In a boxing match, the combatants are rarely more than a couple of feet apart. Even the punch that separates them absolutely—the moment marking the difference between victory and defeat—unites them in brutal intimacy. That’s one of the reasons why boxing is relatively easy to photograph.
What's the point of public apologies?
Any toddler knows how to feign just enough contrition to get out of trouble. Theoretically, what they are demonstrating are “manners,” but if you have ever heard a three-year-old mutter an unfeeling, transactional “sorry” as an automatic, easy get-out-of-timeout card, it is hard not to think he is a sociopath.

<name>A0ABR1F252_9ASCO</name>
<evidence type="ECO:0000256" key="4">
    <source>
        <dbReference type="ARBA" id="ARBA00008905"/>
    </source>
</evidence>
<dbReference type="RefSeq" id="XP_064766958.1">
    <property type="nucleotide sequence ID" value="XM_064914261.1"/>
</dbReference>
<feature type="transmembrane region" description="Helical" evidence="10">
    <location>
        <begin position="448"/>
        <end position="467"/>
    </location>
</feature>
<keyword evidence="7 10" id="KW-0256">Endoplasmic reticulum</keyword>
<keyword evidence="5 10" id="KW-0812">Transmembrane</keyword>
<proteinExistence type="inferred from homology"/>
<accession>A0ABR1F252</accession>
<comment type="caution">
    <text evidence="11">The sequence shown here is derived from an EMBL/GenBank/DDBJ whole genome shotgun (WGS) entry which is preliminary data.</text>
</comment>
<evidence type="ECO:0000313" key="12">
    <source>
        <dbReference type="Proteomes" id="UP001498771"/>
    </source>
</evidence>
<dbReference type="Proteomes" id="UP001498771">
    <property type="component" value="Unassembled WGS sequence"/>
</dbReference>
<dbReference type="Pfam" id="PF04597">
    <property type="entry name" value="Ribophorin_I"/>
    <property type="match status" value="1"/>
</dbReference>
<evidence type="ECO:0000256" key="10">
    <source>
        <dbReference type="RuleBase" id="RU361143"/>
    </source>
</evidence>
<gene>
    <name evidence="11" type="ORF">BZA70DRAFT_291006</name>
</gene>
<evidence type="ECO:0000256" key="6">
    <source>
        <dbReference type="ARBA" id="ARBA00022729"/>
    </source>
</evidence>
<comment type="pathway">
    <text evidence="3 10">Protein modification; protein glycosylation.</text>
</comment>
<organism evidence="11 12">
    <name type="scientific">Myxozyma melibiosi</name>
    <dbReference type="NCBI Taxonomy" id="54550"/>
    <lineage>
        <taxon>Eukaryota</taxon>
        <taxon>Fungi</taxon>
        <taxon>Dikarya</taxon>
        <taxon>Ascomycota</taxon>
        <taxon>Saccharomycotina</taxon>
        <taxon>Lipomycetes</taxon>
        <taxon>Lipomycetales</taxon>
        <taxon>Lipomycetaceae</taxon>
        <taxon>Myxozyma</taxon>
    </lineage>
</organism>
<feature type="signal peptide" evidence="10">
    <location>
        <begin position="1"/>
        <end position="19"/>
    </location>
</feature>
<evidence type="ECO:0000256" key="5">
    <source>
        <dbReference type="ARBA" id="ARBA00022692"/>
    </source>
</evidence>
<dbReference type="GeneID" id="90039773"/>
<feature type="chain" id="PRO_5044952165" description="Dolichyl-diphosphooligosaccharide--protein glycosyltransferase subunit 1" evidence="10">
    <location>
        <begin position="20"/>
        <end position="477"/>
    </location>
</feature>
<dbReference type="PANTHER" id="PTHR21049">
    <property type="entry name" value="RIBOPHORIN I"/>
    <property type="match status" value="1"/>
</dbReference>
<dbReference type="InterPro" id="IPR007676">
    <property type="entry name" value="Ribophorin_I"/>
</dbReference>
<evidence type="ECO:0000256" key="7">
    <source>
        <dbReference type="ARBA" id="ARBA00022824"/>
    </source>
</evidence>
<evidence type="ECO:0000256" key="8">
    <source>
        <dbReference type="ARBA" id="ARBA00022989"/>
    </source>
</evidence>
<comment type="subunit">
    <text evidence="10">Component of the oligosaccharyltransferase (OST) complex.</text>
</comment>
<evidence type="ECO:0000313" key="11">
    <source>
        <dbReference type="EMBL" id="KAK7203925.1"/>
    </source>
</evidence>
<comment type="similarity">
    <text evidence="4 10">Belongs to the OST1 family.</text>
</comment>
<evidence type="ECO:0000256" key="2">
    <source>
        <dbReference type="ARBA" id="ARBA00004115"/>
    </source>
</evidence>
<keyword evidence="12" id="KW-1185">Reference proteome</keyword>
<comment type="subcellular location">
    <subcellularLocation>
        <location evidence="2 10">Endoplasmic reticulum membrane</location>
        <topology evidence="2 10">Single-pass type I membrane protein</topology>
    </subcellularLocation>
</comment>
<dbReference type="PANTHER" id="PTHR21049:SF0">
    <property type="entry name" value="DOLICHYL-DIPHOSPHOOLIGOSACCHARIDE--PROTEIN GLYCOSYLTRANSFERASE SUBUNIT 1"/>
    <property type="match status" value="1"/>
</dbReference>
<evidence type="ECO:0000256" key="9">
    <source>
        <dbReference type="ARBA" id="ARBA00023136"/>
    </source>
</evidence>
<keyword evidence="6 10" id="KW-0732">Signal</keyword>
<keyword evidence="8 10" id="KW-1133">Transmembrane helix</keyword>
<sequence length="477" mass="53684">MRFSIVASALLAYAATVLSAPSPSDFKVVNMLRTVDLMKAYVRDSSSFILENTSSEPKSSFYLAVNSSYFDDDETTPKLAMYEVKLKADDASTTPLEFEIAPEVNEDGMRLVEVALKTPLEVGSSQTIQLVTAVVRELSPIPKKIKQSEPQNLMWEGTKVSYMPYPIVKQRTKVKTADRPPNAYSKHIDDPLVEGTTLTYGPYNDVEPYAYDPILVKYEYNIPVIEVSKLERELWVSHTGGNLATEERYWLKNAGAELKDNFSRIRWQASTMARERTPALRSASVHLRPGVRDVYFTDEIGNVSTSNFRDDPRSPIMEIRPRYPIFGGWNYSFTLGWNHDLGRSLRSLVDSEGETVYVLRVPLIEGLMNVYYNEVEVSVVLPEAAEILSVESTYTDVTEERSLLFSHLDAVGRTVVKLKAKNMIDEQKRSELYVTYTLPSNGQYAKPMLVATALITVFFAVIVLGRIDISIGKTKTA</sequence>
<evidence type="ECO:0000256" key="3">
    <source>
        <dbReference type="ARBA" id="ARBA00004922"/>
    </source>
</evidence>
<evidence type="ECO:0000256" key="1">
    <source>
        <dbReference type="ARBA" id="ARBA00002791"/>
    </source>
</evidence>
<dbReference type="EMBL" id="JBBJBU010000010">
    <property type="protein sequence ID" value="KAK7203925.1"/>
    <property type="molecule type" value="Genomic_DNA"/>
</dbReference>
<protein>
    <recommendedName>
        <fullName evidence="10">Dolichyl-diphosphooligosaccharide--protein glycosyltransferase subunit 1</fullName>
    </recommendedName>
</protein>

One thing seems certain as the 2011 U.S. Open draws to a close: An American man will not win this year’s championship. Andy Roddick was both the last American to win a men’s grand slam event (the 2003 U.S. Open) and the last to compete for one (losing to Roger Federer at Wimbledon in 2009). It’s by far the longest stretch of time without an American winner since the Open era began in 1968.